Is This the Beginning of the End of Football as We Know It?

USA Football, the national governing body for youth and high school football, is considering a version of the game that could look radically different from what football fans might expect.

The new rules will be tested in a pilot run at select youth football programs across the country for the fall season.

As summarized in an NPR story, here are the proposed changes:

  • A smaller playing field, which dramatically shrinks the 100-yard field to a length of 40 yards. The smaller size allows a typical field to be split in half, so that two separate games can be played on the same surface at once.
  • Fewer players on each side. In a typical game, 11 players for each team would be on the field at once; in the modified version USA Football plans to audition, that number will be reduced to seven — though it hasn’t ruled out the possibility of anywhere from six to nine.
  • There will be no special teams. In other words, that means no special teams in a bid to cut down on the punishing open-field hits those plays often involve.
  • Players at the line of scrimmage cannot use a “three-point stance” — a body position that allows for great leverage and more power off the line.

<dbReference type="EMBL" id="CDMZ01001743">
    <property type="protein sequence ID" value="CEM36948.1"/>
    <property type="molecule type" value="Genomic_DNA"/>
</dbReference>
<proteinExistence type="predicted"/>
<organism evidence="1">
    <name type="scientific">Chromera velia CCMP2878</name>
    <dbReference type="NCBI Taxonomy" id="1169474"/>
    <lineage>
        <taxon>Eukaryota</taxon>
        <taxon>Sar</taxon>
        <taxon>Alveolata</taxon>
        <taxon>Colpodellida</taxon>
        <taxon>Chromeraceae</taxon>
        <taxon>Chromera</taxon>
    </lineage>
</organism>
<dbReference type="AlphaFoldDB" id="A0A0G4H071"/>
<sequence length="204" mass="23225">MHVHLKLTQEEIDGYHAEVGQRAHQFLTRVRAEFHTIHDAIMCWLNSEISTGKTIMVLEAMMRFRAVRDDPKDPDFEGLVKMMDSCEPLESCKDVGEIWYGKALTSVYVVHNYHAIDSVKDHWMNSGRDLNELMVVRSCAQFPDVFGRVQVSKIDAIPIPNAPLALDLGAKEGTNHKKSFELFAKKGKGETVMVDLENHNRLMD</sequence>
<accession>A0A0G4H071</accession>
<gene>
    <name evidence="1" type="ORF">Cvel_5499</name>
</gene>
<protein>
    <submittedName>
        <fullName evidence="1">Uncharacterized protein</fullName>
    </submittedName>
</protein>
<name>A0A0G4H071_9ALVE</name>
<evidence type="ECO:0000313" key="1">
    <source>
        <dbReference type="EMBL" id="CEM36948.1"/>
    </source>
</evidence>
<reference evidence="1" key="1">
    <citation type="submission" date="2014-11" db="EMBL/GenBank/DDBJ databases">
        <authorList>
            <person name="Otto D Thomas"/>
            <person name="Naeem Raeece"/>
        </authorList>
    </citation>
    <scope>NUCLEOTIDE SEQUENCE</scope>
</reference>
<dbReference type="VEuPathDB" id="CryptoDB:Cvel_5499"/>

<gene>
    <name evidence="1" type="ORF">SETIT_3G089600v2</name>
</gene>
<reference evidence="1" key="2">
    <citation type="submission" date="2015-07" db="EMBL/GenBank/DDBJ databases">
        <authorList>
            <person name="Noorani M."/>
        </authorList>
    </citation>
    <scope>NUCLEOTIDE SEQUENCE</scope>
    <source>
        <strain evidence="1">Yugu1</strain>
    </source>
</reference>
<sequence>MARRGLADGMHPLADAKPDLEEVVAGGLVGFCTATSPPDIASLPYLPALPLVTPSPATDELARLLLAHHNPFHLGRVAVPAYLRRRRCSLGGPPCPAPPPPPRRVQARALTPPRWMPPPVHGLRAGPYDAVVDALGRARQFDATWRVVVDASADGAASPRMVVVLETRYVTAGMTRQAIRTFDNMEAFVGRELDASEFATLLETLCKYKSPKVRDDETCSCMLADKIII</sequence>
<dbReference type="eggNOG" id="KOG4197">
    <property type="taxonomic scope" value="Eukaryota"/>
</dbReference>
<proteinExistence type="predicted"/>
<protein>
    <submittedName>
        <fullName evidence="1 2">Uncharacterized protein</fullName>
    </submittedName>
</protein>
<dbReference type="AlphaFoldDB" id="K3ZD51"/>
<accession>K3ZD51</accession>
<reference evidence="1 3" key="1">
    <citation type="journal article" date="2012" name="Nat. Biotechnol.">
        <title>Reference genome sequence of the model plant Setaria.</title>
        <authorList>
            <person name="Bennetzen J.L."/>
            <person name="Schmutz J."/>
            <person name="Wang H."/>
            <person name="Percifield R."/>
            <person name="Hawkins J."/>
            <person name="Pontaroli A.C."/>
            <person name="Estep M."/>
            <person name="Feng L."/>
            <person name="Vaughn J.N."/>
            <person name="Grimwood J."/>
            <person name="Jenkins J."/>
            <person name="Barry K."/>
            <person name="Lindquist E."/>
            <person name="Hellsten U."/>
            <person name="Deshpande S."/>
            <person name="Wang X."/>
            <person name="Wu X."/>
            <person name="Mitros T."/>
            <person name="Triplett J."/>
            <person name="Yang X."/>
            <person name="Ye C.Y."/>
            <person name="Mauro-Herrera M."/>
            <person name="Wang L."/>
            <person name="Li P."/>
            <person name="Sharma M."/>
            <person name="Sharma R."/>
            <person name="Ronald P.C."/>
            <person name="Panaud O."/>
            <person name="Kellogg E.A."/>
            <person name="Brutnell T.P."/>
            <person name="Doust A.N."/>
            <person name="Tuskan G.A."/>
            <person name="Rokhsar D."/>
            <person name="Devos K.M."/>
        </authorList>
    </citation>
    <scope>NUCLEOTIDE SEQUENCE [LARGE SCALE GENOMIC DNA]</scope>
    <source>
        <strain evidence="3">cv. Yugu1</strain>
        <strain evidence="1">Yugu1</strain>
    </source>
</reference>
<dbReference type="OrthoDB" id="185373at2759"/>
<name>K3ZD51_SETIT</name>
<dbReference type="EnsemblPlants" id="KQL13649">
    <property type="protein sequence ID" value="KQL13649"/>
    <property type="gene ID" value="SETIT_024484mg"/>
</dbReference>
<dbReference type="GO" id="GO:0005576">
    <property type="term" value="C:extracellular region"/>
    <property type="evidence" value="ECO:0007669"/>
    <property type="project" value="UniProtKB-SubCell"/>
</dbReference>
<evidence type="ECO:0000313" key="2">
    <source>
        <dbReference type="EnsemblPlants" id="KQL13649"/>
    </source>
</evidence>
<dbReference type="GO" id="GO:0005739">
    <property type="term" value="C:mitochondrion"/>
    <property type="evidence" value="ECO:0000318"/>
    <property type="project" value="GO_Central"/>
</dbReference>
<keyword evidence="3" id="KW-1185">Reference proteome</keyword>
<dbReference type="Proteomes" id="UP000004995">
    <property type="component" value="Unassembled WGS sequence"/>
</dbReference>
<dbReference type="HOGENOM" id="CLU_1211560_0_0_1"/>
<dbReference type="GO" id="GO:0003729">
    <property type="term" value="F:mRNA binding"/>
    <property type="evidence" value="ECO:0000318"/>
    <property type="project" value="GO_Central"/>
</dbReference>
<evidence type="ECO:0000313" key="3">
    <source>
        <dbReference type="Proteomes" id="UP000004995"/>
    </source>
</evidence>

• Players must rotate positions, rather than specialize in just one.
  • Coaches must ensure players of equal size are matched up against each other.

According to USA Football, in 2015 (the most recent year for which data is available), participation in flag football increased among 6-14-year-olds by 8.7 percent, and participation in tackle football increased by 1.9 percent in the same age group. The same trend was seen among high school age players, with flag football up 10.5 percent and tackle football up 2.5 percent.

As the numbers reveal, flag football is growing at a faster rate than tackle football. In addition, there are more girls playing football. In fact, without girls, football participation in flag and tackle at the high school level would have dropped instead of grown in 2015.

Despite those minor increases in 2015, total participation in football is down approximately 14% from 2009.

The obvious reason for the decline is the concern with concussions, and the rules of the pilot program are designed to address that issue head-on, by taking steps to reduce the types of plays that result in concussions.

While many people may complain that this is just another sign of us going soft, I applaud the move.

The rules certainly make sense for those below high school age; to me that is a time for kids to have fun, learn the value of effort and teamwork, and the beauty of sports. I  don’t think you need violence to make the game appealing to kids that age.

Once you reach high school, then we are talking about a more serious commitment to the sport. However, one of the biggest problems I see at the high school level is the tremendous potential difference in size among opposing players. The ages between 13-18 are a time of rapid growth for many adolescents, and to have a 280 pound senior lined up against a 160 pound freshman is just wrong.